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Navigating culture, career, and faith: Challenges faced by Muslim women academics in South Africa

Azra Hoosen |
4 April 2024 | 16:00 CAT
4 min read

Muslim women academics in South Africa face significant hurdles as they strive to balance their cultural, professional, and religious identities. From workplace discrimination to societal expectations, Dr Quraisha Dawood sheds light on the struggles these women encounter.

“As a Muslim woman academic myself, I always think as a sociologist and a writer about experiences. When chatting to a colleague from Malaysia about Muslim women and identity, particularly in academia, we agreed that women, in general, have to work twice as hard for the same opportunities as their male counterparts. And Muslim women have further hurdles than that because religion is such a part of our daily lives, in terms of dressing, a place for Sallah (prayer) and being moms as well, thus leading me to do this research where I interviewed about 10 Muslim academics from around SA,” Dr Dawood said.

She considers herself lucky to reside and work in Durban, where she said, “Halal is not a foreign concept”. However, she pointed out that she has colleagues who face difficulties when it comes to Halal options. “Muslim women tend to be apologetic and choose vegetarian food options. They have to compromise on shaking hands with men and encounter difficulties with praying due to not having a designated place for Sallah. There are spaces of exclusion that you adapt to and accept. But in spaces in universities and institutions that are supposed to be inclusive, we shouldn’t have to accept those things. These are some issues Muslim women grapple with on a daily basis,” she said.

According to Dawood, despite Muslim women’s impactful contributions to historical movements like ending apartheid and ongoing advocacy for justice, they still combat stereotypes surrounding their supposed oppression solely due to the hijab. However, within tertiary institutions, barriers persist that exclude them from research opportunities, hinder the expression of identity, and limit networking. She highlighted that these obstacles range from overt discrimination, such as being barred from university entrances for wearing the niqab, to subtler forms, like exclusion from social events or professional conferences due to cultural or religious practices. Moreover, she emphasised that they often face heavy teaching loads, leaving little time for research or career advancement.

She said that when you get little jabs at work and sarcastic comments, for example, when wearing a black cloak and getting told you look scary, and you don’t know how to react; in those moments, it’s important to involve someone in the conversation rather than laughing it off.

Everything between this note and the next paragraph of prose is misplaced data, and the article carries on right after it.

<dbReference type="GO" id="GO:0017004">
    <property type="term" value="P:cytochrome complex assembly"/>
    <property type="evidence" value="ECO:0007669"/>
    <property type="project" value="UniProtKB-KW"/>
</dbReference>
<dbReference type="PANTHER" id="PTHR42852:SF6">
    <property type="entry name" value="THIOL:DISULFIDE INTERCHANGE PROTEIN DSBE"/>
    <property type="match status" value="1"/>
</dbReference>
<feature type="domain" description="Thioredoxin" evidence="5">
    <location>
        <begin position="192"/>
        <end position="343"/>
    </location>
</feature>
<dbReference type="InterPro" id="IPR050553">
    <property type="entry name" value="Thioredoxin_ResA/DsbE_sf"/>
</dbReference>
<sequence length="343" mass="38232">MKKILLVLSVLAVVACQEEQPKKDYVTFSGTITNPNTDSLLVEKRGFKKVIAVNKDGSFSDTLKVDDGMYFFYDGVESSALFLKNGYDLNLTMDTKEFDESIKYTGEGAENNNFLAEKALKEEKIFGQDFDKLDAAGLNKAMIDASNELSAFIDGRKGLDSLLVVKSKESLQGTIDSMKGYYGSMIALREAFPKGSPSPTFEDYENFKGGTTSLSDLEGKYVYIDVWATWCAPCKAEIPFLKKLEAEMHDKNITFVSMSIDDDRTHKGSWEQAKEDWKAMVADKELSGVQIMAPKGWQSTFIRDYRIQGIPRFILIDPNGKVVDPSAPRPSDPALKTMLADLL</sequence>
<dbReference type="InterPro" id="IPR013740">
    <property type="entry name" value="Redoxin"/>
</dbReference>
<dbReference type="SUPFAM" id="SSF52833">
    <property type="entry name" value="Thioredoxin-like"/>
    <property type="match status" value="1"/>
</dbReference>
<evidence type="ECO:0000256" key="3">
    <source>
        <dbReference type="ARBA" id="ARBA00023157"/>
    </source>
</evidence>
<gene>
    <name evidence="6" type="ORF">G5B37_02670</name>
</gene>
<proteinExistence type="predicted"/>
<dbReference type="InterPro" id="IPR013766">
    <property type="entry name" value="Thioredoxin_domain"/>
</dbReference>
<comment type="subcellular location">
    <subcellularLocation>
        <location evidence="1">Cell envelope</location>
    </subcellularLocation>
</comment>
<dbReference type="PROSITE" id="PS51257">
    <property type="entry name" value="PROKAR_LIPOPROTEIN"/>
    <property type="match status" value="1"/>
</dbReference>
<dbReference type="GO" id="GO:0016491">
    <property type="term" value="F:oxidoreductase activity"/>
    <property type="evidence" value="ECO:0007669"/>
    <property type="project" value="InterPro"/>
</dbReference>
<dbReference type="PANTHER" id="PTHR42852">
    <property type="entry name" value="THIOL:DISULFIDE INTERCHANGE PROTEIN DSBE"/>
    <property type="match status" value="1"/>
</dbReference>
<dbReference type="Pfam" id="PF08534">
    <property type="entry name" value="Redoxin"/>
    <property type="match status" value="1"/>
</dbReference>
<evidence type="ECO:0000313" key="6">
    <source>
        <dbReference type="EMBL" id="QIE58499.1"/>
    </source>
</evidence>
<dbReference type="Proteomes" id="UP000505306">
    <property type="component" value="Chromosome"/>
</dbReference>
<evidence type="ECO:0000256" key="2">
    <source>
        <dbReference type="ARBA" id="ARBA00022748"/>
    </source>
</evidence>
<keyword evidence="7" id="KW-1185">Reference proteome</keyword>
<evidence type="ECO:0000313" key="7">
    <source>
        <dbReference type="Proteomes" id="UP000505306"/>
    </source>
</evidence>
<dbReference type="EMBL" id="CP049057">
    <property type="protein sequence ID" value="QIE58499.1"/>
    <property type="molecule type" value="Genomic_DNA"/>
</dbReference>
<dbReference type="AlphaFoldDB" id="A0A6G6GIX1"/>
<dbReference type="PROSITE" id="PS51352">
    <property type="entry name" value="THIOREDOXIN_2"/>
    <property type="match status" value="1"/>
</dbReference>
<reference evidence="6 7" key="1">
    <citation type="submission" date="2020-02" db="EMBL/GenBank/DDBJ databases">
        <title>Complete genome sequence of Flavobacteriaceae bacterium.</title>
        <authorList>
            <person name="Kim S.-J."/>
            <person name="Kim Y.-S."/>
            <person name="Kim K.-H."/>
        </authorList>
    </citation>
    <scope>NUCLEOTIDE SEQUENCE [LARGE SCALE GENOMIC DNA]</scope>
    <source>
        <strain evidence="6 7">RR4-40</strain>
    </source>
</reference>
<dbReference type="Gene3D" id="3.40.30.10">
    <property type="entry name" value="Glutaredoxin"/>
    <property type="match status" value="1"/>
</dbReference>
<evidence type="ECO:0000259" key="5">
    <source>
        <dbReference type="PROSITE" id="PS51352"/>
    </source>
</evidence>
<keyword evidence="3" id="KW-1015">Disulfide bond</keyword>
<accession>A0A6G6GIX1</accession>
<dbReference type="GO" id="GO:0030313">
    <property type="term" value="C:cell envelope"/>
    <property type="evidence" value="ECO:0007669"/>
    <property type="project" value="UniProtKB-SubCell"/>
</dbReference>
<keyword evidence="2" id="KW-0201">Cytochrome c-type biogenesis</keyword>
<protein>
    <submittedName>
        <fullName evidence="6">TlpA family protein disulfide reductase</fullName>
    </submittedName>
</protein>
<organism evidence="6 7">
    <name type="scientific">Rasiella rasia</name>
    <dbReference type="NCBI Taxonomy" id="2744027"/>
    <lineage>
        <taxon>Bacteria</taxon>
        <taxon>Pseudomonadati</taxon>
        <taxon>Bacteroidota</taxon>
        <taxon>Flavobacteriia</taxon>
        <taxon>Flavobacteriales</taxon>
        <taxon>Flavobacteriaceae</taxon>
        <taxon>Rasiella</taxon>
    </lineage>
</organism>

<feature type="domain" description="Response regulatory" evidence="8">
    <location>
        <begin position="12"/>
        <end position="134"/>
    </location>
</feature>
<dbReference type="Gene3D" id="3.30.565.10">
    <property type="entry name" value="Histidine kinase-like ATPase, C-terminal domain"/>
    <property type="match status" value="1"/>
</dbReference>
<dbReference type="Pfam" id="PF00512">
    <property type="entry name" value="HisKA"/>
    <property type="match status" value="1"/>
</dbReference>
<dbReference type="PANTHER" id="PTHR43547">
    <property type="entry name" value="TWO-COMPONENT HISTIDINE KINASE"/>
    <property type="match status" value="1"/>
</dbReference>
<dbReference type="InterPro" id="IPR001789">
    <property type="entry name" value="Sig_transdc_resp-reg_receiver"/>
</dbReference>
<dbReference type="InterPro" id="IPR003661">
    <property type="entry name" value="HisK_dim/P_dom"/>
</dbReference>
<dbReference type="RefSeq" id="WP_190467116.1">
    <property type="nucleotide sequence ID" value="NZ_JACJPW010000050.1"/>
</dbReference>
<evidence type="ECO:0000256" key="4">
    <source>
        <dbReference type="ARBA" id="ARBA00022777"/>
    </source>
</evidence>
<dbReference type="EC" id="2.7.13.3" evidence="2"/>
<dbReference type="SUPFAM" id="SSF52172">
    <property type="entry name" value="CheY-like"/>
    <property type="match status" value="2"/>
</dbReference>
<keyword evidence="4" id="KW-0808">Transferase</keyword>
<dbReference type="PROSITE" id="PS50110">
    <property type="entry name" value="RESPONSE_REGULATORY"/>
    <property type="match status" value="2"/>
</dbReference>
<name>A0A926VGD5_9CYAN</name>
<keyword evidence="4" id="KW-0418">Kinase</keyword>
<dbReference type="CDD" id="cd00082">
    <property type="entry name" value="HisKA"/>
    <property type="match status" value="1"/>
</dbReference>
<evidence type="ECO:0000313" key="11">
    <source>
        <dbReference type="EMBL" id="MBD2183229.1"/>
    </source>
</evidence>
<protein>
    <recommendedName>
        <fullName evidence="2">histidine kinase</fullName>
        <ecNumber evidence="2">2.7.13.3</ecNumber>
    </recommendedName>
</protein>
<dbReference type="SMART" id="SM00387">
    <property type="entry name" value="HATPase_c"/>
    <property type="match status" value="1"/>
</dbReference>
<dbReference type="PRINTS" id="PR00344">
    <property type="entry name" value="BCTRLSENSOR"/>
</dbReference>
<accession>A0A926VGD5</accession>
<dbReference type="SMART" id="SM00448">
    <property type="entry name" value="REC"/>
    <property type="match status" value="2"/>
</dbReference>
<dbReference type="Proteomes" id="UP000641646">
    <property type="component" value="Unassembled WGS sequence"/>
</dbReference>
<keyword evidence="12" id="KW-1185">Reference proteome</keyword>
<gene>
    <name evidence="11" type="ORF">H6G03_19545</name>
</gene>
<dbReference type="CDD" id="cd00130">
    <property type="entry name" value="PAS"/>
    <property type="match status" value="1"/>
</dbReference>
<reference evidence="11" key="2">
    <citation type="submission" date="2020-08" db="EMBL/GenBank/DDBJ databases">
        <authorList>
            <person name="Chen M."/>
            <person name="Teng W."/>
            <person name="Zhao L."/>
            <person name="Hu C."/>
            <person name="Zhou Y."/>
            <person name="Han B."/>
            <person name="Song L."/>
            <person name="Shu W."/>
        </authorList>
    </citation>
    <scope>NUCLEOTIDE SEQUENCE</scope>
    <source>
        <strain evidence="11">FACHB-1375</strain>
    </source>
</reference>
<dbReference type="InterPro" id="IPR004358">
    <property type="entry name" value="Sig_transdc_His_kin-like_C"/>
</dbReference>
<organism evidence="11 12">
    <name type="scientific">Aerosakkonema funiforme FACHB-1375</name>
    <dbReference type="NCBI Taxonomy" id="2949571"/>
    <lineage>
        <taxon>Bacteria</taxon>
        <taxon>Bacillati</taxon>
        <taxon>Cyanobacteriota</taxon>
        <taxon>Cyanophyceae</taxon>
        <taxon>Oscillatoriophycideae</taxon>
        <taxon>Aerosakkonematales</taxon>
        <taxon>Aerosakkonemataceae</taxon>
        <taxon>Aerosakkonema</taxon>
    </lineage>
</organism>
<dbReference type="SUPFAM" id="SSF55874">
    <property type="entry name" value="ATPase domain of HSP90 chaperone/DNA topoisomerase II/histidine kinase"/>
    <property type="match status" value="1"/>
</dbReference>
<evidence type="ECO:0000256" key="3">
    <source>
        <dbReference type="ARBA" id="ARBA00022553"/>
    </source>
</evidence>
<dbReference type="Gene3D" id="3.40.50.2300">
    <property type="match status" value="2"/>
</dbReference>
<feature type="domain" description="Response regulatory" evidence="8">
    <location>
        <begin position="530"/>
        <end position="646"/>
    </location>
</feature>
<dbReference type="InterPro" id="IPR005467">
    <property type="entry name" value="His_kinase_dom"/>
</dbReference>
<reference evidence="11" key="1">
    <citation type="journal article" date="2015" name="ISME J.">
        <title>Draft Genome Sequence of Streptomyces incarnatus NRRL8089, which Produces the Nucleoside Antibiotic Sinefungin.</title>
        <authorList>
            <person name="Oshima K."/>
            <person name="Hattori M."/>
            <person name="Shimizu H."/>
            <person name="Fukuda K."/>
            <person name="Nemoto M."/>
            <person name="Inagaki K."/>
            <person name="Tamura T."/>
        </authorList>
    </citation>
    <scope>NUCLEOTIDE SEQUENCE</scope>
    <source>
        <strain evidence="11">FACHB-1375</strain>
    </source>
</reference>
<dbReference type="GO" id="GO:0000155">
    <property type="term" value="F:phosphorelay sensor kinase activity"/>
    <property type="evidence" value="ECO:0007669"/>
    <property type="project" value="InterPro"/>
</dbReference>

Dawood suggests that during Ramadan when asked about the strictness of religion due to fasting even from water, Muslim women have an opportunity for dialogue about their faith. This opens the door to discussing necessary workplace accommodations for Muslim women, showcasing aspects that need improvement.

“The Muslim women’s identity is very much tied to being the Queen of your home and being a mother. If a woman chooses to stay at home during the holidays instead of going to a conference, it should not be seen as an opportunity that is limiting. Those mindsets shouldn’t be seen as being backwards. Covering your hair or being at home shouldn’t be looked down on because it’s different from Western ideology,” she explained.

She emphasised that there is an assumption that Islamic laws are oppressive and a man dictates how a woman dresses. However, the way a woman dresses is influenced by her relationship with her creator.

“Work towards building your community in the universities, into getting into higher positions, do research on this stuff, don’t just focus on writing for academic journals but write opinion pieces in newspapers and bring into the public sphere, this will hopefully start conversations and build networks around the country,” she said.

Dawood proposes short-term solutions, like increasing halal vendors, providing spaces for ablution and prayer, and hosting diversity workshops to raise awareness. However, she acknowledges the challenge of shifting mindsets due to the minority status of Muslim women academics. Nonetheless, she emphasises that these small changes can foster greater inclusivity within academic environments.

Dr Quraisha Dawood advocates for recognising and addressing these systemic inequalities to create a more inclusive and equitable academic environment.

LISTEN to the full interview with Muallimah Annisa Essack and Dr Quraisha Dawood, Author and Deputy Dean of Research at the IIE Varsity College, here.


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